In Johnson v. First Acceptance Insurance Company, the Alabama Court of Civil Appeals recently considered the case of Mr. Johnson, whose underinsured motorist claim was originally denied by his own insurance provider, First Acceptance. The parties agree that Mr. Johnson was assisted in submitting an electronic application for insurance with the help of a First Acceptance agent. However, the parties dispute whether Mr. Johnson actually electronically signed his name in a waiver of UM coverage. First Acceptance Insurance argued that Mr. Johnson declined uninsured/underinsured motorist coverage through an electronic signature; Mr. Johnson denies he ever declined UM coverage. The Court ultimately decided not to rule on the validity of an electronic signature in declining UM coverage, but did allow Mr. Johnson’s case to continue, based on the parties’ factual dispute of the facts. We look forward to the outcome of the case.

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Announcing Our New Partner: Andrew M. Sieja

Andrew M. SiejaMartinson & Beason is pleased to announce our new partner, Andrew M. Sieja. Andy began working with the firm in 2009 when he returned to the Huntsville area after practicing in Dallas, Texas. Andy is a graduate of Texas Wesleyan School of Law in Fort Worth, Texas after having attained his bachelor’s degree at Denison University in Granville, Ohio.

Andy regularly represents and advises his clients in several areas from probate, probate litigation, and estate planning to business formation, transactions, and litigation. Andy enjoys being able to represent his clients on a wide array of areas and is integral in making Martinson & Beason a full-service law firm.

Andy is an active member of the Rotary Club of Greater Huntsville, has served on its Board of Directors, and is on the Board of the Rotary Youth Leadership Awards. He believes strongly in giving back to his community and regularly provides pro bono legal services to clients through the Madison County Volunteer Lawyer Program.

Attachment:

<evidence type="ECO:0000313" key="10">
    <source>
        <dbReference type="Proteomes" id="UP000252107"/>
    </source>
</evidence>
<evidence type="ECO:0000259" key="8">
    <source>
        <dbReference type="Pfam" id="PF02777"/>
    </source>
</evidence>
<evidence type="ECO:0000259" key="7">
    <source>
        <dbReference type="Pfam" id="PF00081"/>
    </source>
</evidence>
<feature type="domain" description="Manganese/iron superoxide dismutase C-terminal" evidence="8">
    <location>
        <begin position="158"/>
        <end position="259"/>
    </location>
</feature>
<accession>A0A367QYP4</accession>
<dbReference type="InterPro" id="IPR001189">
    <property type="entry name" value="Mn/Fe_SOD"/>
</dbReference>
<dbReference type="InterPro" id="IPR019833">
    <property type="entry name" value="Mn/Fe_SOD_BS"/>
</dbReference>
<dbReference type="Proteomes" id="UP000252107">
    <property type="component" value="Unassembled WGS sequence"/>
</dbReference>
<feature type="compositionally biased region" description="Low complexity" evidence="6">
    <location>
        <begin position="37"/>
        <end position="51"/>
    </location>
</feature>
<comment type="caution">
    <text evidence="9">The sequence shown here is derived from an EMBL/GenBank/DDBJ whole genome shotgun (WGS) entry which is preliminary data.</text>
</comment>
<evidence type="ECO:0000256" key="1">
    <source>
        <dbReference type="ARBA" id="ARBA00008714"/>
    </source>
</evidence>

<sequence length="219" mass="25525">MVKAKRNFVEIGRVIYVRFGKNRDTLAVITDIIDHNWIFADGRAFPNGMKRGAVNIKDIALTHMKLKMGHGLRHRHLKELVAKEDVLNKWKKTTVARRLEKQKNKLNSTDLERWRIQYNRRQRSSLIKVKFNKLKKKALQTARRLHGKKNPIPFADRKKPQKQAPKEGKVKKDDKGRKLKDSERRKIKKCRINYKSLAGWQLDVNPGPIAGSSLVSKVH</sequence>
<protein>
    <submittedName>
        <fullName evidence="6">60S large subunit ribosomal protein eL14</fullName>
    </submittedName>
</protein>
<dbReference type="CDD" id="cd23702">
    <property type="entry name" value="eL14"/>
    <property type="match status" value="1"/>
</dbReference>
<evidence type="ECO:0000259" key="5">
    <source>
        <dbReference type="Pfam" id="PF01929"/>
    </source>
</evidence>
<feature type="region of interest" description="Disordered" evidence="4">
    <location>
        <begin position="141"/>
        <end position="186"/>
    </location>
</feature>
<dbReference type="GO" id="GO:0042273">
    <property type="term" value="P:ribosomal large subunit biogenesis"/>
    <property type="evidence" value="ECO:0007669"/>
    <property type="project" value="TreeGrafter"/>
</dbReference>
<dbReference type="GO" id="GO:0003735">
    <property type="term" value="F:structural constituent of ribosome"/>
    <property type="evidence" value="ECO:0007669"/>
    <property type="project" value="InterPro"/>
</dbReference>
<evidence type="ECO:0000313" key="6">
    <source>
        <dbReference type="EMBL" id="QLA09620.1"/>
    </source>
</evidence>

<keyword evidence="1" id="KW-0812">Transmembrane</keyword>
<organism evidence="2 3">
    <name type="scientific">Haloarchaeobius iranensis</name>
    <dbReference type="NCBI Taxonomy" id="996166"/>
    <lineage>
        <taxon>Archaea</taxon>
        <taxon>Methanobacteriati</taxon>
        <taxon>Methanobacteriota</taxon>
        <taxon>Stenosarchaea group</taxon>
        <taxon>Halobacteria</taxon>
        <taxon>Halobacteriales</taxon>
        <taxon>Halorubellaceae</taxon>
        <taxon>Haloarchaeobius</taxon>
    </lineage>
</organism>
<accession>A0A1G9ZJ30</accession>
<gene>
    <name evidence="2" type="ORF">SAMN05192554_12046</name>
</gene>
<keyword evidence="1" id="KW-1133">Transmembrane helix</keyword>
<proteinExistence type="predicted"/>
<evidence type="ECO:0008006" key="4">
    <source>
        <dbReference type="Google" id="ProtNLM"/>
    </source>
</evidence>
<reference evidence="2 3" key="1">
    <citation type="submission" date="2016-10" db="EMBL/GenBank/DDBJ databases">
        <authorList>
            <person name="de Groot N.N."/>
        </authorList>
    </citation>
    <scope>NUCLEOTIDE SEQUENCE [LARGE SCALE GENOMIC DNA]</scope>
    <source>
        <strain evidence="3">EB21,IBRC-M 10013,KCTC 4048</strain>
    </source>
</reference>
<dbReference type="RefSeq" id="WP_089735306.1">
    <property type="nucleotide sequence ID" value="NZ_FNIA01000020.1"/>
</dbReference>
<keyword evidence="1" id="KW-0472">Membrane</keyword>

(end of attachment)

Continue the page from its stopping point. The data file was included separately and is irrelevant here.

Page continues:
Martinson & Beason is proud to add Andy as a partner and looks forward to his continued contribution to the firm’s long history and storied reputation.

Diversity Leadership Colloquium

caleb-ballew-attorneyCongratulations to Caleb W. Ballew, associate attorney at Martinson & Beason, on accepting his nomination to the executive committee of the Diversity Leadership Colloquium in Madison County, Alabama.

Caleb will serve as the Parliamentarian for DLC, where he will provide advice to the executive committee on the group’s governing by-laws and constitution, as well as help DLC meet its goal of providing community service and leadership to North Alabama.

DLC’s participants and alumni are a diverse group of community members and professionals who seek to improve the Huntsville-Madison County area by actively serving the community. Members and alumni include business owners, city and county government officials, education personnel, attorneys, non-profit and community organizers, and many other individuals.

Caleb graduated from the leadership colloquium in April 2016 and looks forward to helping the Huntsville community through his new position with DLC.

Are you Carrying a “Flaming Rocket” in Your Pocket?

e-cigarette injuriesOn Wednesday, a California man’s electronic cigarette (also known as an e-cig or vape) exploded inside the pocket of his pants causing severe injury. The blast caused third degree burns, and the man who was rushed to the hospital. Shortly before the explosion, the man reported the device became very hot. Video of the incident is available here. While e-cigarettes may seem like a harmless alternative to smoking, they pose significant hidden risks.

If you’re carrying an e-cig in your pocket, you may be carrying a ticking time bomb and not even know it. FEMA has referred to the devices as “flaming rockets” for the explosions caused by component failure. This is because when the battery seal erupts, pressure builds very quickly within the device and “can be propelled across the room like a bullet or small rocket.” Some members of Congress have even called for the devices to be recalled in response to their dangerous history.